Posted: March 2nd, 2012 | Author: Art Gallagher | Filed under: Chris Christie, NJ Supreme Court, Steve Lonegan | Tags: Americans For Prosperity, Bruce Harris, Chris Christie, New Jersey Supreme Court, Phillip Kwon, Steve Lonegan | 3 Comments »
By Senator Kevin O’Toole
The appointment of Justices to the Supreme Court of New Jersey is one of the most important duties afforded to the Governor under our Constitution. The men and women called to serve as members of our State’s highest judicial body must grapple with the most significant disputes arising from laws in a variety of areas, ranging from criminal justice to corporate governance. Rightfully, the qualifications of any attorney nominated to sit on the Supreme Court should be carefully scrutinized. In the case of Governor Christie’s two recent nominees, Bruce Harris and Phillip Kwon, that study reveals the backgrounds of extremely well qualified candidates whose experience is entirely consistent with the past and present Justices of the Supreme Court, all of whom enjoyed swift and strong Senatorial support.
Phillip Kwon has admirably dedicated nearly his entire career to various positions in public service within New Jersey. A graduate of Georgetown University and Rutgers Law School, Mr. Kwon has worked over the last decade for the State’s Attorney General and the United States Attorney’s Office as the lead trial prosecutor in matters such as narcotics trafficking, gang violence, and public corruption. He has served with distinction as a manager of dozens of federal prosecutors and thousands of state attorneys, earning the accolades of colleagues and adversaries. As both a private attorney and a judicial law clerk, he has experience in the same variety of civil matters that will occupy the Supreme Court’s docket in the years to come.
Mr. Harris has achieved the rare distinction of combining a successful career as an attorney at two of the State’s most prestigious private firms, with nearly eight years of elected public service. A magna cum lade graduate of Amherst College, Mr. Harris also holds an M.B.A, with honors, from Boston University and a law degree from Yale. In legal practice that spanned nearly two decades, Mr. Harris personally negotiated a wide array of financial transactions, in both the public and private sector, valued in excess of $8 billion. His legal advice and representation ranged from matters involving environmental projects, health care facilities, and public libraries, to assisted living homes, nonprofits, and residences for the disabled. Simultaneously, Mr. Harris volunteered his time with a host of local charities, including the Chatham Environmental Commission, the Chatham Historic Preservation Commission, and as a Trustee of the Foundation of the UMDNJ and New Jersey Health Foundation. He also combined his legal practice with nearly eight years of elected service, first as a member of the Chatham Borough Council and now as Chatham’s Mayor.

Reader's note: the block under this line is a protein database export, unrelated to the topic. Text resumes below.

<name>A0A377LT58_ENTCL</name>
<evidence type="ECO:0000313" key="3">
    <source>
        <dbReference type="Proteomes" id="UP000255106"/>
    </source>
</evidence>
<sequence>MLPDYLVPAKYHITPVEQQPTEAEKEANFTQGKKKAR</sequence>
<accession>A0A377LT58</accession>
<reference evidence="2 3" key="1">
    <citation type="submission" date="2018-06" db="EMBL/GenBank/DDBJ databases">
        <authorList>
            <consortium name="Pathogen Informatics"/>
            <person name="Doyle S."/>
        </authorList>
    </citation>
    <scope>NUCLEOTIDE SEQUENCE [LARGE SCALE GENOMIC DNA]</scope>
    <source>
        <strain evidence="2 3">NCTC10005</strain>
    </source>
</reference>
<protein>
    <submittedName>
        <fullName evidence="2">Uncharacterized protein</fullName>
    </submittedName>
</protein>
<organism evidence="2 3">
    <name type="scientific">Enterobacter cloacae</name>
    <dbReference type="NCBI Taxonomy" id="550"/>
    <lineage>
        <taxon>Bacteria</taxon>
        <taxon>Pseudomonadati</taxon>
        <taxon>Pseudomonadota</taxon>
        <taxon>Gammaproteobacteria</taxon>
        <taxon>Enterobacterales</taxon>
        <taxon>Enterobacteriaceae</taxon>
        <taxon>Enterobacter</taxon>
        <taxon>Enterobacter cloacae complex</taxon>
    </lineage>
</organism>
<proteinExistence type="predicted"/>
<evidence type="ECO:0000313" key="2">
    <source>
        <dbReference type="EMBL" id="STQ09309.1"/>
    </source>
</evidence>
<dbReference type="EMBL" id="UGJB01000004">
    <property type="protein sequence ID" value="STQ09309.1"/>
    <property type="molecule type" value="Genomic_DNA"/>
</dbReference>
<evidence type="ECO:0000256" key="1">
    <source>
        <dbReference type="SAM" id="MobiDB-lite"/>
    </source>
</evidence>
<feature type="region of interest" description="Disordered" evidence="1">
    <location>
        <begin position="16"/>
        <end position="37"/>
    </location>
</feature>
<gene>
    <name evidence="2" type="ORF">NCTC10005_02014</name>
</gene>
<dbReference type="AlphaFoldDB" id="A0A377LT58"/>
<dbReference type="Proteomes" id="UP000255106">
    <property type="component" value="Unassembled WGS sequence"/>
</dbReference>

Notably, the backgrounds of both of these candidates are highly similar to the experiences and qualifications of our current and past Justices, all of whom received quick approval by the Legislature. Like Justice LaVecchia, who was confirmed within four days, Mr. Kwon is a graduate of Rutgers Law School. Mr. Harris not only has a legal degree, but also holds a Masters in Business Administration, which he obtained in 1979. Similar to Justice Rabner, who was confirmed within 17 days, Mr. Kwon clerked in the U.S. District Court, and held leadership positions in the Office of the United States Attorney. Both Justices Rabner and Patterson garnered experience at the Office of the Attorney General, as has Mr. Kwon, who has been with the Office since 2010. Three of the five current justices have extensive legal experience in private practice, as do both Mr. Harris and Mr. Kwon. Like all members of the court, Mr. Harris and Mr. Kwon have worked in prominent New Jersey law firms. Nor will Mr. Harris become the first elected Mayor and Councilman to sit on the Court, as Justice Daniel O’Hern served as both Mayor and Councilman of Red Bank before his service as a Justice.Water Sports Product
Moreover, the confirmation of both Mr. Harris and Mr. Kwon will restore much-needed political balance to the high court. By unwritten rule, Governors have maintained a political party affiliation split on the New Jersey Supreme Court, with no more than four Justices of the Governor’s party serving at the same time. Since 1947, however, the implementation of that “tradition” has produced a Republican majority a mere five times compared with nineteen Democratic majorities. Governor Christie’s appointments will honor the real intent of the compromise by creating a true party balance comprised of three registered Republicans (Hoens, Patterson, Harris), two registered Democrats (Rabner, Albin), and two unaffiliated Justices (LaVecchia, Kwon).
The Constitution does not permit indefinite, or even lengthy, vacancies on the Supreme Court. While the power of appointment and re-appointment rests solely with the Governor, the Senate holds the privilege of providing advice and consent of all persons asked to serve the people as members of the Court. The Governor’s selection of these two exceptionally qualified candidates, whose backgrounds are substantially similar to the attorneys who have served our State with distinction, will allow the Senate to move swiftly to publicly consider the temperament of these nominees in fulfillment of our Constitutional duty.
Posted: February 2nd, 2012 | Author: admin | Filed under: NJ Supreme Court | Tags: Albin, Bruce Harris, Chris Christie, Constitution, Daniel O'Hern, Hoens, Justices, Kevin O'Toole, LaVecchia, NJ Supreme Court, Patterson, Phillip Kwon, Rabner, Senate, Supreme Court of New Jersey | Comments Off on Senator O’Toole Makes Case For Christie’s Supreme Court Nominees